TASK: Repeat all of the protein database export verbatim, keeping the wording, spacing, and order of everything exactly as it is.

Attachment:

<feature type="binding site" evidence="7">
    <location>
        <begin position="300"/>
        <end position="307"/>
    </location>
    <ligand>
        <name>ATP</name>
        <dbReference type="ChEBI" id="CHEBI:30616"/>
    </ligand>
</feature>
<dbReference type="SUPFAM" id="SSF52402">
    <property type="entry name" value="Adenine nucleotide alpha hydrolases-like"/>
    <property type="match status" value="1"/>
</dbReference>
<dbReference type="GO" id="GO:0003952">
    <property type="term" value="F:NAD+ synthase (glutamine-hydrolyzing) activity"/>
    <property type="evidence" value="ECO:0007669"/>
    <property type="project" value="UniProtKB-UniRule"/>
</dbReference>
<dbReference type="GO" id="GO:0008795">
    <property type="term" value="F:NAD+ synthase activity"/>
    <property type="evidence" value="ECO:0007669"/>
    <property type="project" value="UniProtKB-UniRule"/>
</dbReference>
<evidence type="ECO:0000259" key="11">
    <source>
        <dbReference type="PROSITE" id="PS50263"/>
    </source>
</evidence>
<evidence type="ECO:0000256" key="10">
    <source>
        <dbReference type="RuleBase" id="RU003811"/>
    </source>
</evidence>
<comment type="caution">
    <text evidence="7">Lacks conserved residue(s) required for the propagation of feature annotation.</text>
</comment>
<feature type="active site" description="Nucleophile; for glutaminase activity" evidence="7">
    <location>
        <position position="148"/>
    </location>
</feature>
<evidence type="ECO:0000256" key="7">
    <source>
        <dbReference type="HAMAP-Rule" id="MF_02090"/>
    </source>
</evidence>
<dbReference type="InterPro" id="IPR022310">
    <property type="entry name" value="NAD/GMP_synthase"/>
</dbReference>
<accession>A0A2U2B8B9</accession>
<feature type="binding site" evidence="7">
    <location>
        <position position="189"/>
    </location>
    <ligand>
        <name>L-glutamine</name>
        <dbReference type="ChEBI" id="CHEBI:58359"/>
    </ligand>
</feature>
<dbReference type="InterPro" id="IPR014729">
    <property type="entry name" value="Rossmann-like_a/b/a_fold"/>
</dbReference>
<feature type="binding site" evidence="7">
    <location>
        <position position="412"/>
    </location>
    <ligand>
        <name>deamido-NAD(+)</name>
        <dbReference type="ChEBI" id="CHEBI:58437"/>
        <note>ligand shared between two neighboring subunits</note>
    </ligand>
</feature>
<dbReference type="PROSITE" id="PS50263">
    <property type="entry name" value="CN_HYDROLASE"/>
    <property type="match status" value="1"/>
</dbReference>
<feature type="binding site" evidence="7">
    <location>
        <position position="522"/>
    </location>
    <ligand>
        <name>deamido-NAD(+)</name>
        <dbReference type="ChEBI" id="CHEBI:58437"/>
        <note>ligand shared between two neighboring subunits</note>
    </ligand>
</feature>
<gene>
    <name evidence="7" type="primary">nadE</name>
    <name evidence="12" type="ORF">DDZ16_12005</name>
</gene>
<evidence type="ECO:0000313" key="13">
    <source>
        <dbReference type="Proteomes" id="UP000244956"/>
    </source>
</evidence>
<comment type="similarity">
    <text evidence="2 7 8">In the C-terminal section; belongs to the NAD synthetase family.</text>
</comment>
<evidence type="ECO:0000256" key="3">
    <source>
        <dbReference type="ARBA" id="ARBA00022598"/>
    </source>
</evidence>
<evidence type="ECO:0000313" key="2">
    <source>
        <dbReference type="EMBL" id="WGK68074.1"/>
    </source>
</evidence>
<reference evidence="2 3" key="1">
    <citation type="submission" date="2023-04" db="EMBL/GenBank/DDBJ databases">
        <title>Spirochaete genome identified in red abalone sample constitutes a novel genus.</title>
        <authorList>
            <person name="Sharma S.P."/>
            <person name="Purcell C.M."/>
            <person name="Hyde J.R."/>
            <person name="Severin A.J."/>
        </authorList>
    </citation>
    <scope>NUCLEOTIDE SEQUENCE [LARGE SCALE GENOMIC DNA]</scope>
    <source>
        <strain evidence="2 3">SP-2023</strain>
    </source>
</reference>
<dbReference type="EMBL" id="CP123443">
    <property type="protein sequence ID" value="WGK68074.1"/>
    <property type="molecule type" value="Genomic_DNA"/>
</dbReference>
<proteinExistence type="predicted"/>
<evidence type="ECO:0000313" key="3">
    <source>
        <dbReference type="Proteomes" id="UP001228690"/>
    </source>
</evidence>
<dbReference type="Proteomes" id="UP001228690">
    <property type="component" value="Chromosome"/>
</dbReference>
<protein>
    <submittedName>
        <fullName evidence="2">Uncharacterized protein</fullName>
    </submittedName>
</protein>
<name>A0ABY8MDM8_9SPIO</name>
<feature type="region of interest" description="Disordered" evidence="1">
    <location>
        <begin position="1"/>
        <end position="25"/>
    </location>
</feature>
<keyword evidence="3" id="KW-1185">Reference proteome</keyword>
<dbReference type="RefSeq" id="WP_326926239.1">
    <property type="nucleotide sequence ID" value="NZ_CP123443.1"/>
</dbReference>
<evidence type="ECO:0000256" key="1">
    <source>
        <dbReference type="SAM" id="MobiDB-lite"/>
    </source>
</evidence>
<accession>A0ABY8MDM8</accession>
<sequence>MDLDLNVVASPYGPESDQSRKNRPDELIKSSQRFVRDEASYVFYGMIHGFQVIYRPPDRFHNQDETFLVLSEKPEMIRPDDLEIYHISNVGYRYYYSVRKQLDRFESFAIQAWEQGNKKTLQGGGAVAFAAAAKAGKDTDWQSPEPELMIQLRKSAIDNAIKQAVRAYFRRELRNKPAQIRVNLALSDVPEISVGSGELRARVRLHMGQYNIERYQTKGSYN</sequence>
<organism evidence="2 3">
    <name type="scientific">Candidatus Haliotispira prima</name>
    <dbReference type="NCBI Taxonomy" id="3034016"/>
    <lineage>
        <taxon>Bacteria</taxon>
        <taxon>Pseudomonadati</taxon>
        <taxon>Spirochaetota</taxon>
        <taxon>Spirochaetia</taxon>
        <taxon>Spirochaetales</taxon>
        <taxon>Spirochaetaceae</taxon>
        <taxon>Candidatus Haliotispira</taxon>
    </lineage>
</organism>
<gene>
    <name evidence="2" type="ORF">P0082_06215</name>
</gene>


<feature type="binding site" evidence="7">
    <location>
        <begin position="300"/>
        <end position="307"/>
    </location>
    <ligand>
        <name>ATP</name>
        <dbReference type="ChEBI" id="CHEBI:30616"/>
    </ligand>
</feature>
<dbReference type="SUPFAM" id="SSF52402">
    <property type="entry name" value="Adenine nucleotide alpha hydrolases-like"/>
    <property type="match status" value="1"/>
</dbReference>
<dbReference type="GO" id="GO:0003952">
    <property type="term" value="F:NAD+ synthase (glutamine-hydrolyzing) activity"/>
    <property type="evidence" value="ECO:0007669"/>
    <property type="project" value="UniProtKB-UniRule"/>
</dbReference>
<dbReference type="GO" id="GO:0008795">
    <property type="term" value="F:NAD+ synthase activity"/>
    <property type="evidence" value="ECO:0007669"/>
    <property type="project" value="UniProtKB-UniRule"/>
</dbReference>
<evidence type="ECO:0000259" key="11">
    <source>
        <dbReference type="PROSITE" id="PS50263"/>
    </source>
</evidence>
<evidence type="ECO:0000256" key="10">
    <source>
        <dbReference type="RuleBase" id="RU003811"/>
    </source>
</evidence>
<comment type="caution">
    <text evidence="7">Lacks conserved residue(s) required for the propagation of feature annotation.</text>
</comment>
<feature type="active site" description="Nucleophile; for glutaminase activity" evidence="7">
    <location>
        <position position="148"/>
    </location>
</feature>
<evidence type="ECO:0000256" key="7">
    <source>
        <dbReference type="HAMAP-Rule" id="MF_02090"/>
    </source>
</evidence>
<dbReference type="InterPro" id="IPR022310">
    <property type="entry name" value="NAD/GMP_synthase"/>
</dbReference>
<accession>A0A2U2B8B9</accession>
<feature type="binding site" evidence="7">
    <location>
        <position position="189"/>
    </location>
    <ligand>
        <name>L-glutamine</name>
        <dbReference type="ChEBI" id="CHEBI:58359"/>
    </ligand>
</feature>
<dbReference type="InterPro" id="IPR014729">
    <property type="entry name" value="Rossmann-like_a/b/a_fold"/>
</dbReference>
<feature type="binding site" evidence="7">
    <location>
        <position position="412"/>
    </location>
    <ligand>
        <name>deamido-NAD(+)</name>
        <dbReference type="ChEBI" id="CHEBI:58437"/>
        <note>ligand shared between two neighboring subunits</note>
    </ligand>
</feature>
<dbReference type="PROSITE" id="PS50263">
    <property type="entry name" value="CN_HYDROLASE"/>
    <property type="match status" value="1"/>
</dbReference>
<feature type="binding site" evidence="7">
    <location>
        <position position="522"/>
    </location>
    <ligand>
        <name>deamido-NAD(+)</name>
        <dbReference type="ChEBI" id="CHEBI:58437"/>
        <note>ligand shared between two neighboring subunits</note>
    </ligand>
</feature>
<gene>
    <name evidence="7" type="primary">nadE</name>
    <name evidence="12" type="ORF">DDZ16_12005</name>
</gene>
<evidence type="ECO:0000313" key="13">
    <source>
        <dbReference type="Proteomes" id="UP000244956"/>
    </source>
</evidence>
<comment type="similarity">
    <text evidence="2 7 8">In the C-terminal section; belongs to the NAD synthetase family.</text>
</comment>
<evidence type="ECO:0000256" key="3">
    <source>
        <dbReference type="ARBA" id="ARBA00022598"/>
    </source>
</evidence>
<evidence type="ECO:0000313" key="2">
    <source>
        <dbReference type="EMBL" id="WGK68074.1"/>
    </source>
</evidence>
<reference evidence="2 3" key="1">
    <citation type="submission" date="2023-04" db="EMBL/GenBank/DDBJ databases">
        <title>Spirochaete genome identified in red abalone sample constitutes a novel genus.</title>
        <authorList>
            <person name="Sharma S.P."/>
            <person name="Purcell C.M."/>
            <person name="Hyde J.R."/>
            <person name="Severin A.J."/>
        </authorList>
    </citation>
    <scope>NUCLEOTIDE SEQUENCE [LARGE SCALE GENOMIC DNA]</scope>
    <source>
        <strain evidence="2 3">SP-2023</strain>
    </source>
</reference>
<dbReference type="EMBL" id="CP123443">
    <property type="protein sequence ID" value="WGK68074.1"/>
    <property type="molecule type" value="Genomic_DNA"/>
</dbReference>
<proteinExistence type="predicted"/>
<evidence type="ECO:0000313" key="3">
    <source>
        <dbReference type="Proteomes" id="UP001228690"/>
    </source>
</evidence>
<dbReference type="Proteomes" id="UP001228690">
    <property type="component" value="Chromosome"/>
</dbReference>
<protein>
    <submittedName>
        <fullName evidence="2">Uncharacterized protein</fullName>
    </submittedName>
</protein>
<name>A0ABY8MDM8_9SPIO</name>
<feature type="region of interest" description="Disordered" evidence="1">
    <location>
        <begin position="1"/>
        <end position="25"/>
    </location>
</feature>
<keyword evidence="3" id="KW-1185">Reference proteome</keyword>
<dbReference type="RefSeq" id="WP_326926239.1">
    <property type="nucleotide sequence ID" value="NZ_CP123443.1"/>
</dbReference>
<evidence type="ECO:0000256" key="1">
    <source>
        <dbReference type="SAM" id="MobiDB-lite"/>
    </source>
</evidence>
<accession>A0ABY8MDM8</accession>
<sequence>MDLDLNVVASPYGPESDQSRKNRPDELIKSSQRFVRDEASYVFYGMIHGFQVIYRPPDRFHNQDETFLVLSEKPEMIRPDDLEIYHISNVGYRYYYSVRKQLDRFESFAIQAWEQGNKKTLQGGGAVAFAAAAKAGKDTDWQSPEPELMIQLRKSAIDNAIKQAVRAYFRRELRNKPAQIRVNLALSDVPEISVGSGELRARVRLHMGQYNIERYQTKGSYN</sequence>
<organism evidence="2 3">
    <name type="scientific">Candidatus Haliotispira prima</name>
    <dbReference type="NCBI Taxonomy" id="3034016"/>
    <lineage>
        <taxon>Bacteria</taxon>
        <taxon>Pseudomonadati</taxon>
        <taxon>Spirochaetota</taxon>
        <taxon>Spirochaetia</taxon>
        <taxon>Spirochaetales</taxon>
        <taxon>Spirochaetaceae</taxon>
        <taxon>Candidatus Haliotispira</taxon>
    </lineage>
</organism>
<gene>
    <name evidence="2" type="ORF">P0082_06215</name>
</gene>